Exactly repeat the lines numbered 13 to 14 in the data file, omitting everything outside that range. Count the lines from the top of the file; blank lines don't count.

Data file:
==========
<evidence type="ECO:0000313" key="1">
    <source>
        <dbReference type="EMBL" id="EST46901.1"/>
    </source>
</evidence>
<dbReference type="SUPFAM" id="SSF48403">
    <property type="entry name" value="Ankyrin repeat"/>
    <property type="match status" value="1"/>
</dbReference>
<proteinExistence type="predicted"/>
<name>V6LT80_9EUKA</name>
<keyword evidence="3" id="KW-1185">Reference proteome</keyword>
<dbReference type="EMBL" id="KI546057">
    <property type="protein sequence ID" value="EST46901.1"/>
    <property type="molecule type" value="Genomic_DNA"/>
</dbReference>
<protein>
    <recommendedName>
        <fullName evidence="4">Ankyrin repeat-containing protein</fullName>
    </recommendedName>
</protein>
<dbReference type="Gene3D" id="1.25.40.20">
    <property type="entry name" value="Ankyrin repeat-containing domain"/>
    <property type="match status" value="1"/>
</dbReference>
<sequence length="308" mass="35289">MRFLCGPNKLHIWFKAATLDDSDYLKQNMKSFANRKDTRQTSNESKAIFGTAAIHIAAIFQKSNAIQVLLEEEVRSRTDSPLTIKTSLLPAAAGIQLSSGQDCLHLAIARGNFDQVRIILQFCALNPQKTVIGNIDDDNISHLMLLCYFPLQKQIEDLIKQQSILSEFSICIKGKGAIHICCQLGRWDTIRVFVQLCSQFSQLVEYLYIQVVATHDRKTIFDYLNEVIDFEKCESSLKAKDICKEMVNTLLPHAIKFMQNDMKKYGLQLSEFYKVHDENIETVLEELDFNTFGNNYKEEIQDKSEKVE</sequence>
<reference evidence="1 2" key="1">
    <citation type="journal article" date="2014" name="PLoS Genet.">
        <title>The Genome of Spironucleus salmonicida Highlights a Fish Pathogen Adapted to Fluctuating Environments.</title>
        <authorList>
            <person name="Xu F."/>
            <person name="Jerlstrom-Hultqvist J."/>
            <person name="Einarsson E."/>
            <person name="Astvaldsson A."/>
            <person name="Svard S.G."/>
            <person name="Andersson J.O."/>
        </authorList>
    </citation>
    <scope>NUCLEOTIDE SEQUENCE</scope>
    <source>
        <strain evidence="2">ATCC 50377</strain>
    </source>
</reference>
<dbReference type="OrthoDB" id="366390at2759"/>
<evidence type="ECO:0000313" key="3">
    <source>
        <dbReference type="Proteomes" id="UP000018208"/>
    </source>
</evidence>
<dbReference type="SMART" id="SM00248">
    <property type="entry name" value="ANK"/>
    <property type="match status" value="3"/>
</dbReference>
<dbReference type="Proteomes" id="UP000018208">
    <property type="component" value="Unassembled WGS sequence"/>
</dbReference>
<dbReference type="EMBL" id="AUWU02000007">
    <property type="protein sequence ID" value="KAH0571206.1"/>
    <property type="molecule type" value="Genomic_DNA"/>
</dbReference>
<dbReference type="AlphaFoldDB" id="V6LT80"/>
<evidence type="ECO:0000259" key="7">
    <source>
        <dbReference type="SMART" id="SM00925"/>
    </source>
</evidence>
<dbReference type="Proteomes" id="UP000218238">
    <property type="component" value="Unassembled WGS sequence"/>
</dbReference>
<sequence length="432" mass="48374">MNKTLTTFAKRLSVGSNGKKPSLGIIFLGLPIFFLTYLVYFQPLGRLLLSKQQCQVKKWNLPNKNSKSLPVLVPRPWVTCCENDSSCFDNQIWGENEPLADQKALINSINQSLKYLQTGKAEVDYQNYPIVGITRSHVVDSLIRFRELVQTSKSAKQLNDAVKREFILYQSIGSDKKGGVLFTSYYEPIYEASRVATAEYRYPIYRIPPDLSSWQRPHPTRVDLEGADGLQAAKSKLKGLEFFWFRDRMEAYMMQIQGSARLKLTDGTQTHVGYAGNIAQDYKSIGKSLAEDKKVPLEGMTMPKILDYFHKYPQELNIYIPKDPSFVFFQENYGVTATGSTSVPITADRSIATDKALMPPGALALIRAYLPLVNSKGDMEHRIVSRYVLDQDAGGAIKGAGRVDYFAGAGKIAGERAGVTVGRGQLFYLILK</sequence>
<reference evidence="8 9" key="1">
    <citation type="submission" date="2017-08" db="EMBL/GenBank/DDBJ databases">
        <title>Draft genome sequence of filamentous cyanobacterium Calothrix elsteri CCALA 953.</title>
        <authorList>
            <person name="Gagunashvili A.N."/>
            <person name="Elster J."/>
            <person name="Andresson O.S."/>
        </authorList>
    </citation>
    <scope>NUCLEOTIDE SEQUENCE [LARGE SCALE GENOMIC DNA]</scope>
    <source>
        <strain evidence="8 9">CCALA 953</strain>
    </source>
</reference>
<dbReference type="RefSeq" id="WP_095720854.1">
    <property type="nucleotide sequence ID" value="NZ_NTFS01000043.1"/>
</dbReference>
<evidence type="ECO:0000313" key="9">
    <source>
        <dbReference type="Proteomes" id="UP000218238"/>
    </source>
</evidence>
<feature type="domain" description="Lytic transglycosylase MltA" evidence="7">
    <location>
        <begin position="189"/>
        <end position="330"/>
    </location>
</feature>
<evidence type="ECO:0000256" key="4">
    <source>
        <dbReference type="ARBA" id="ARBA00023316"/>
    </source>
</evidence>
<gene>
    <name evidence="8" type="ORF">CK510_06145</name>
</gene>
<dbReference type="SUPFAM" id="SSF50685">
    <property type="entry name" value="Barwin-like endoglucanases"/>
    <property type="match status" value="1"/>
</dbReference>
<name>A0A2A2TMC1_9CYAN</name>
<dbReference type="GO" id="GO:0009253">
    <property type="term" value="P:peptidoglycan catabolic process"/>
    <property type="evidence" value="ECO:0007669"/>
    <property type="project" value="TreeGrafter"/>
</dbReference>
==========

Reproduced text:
<dbReference type="EMBL" id="KI546057">
    <property type="protein sequence ID" value="EST46901.1"/>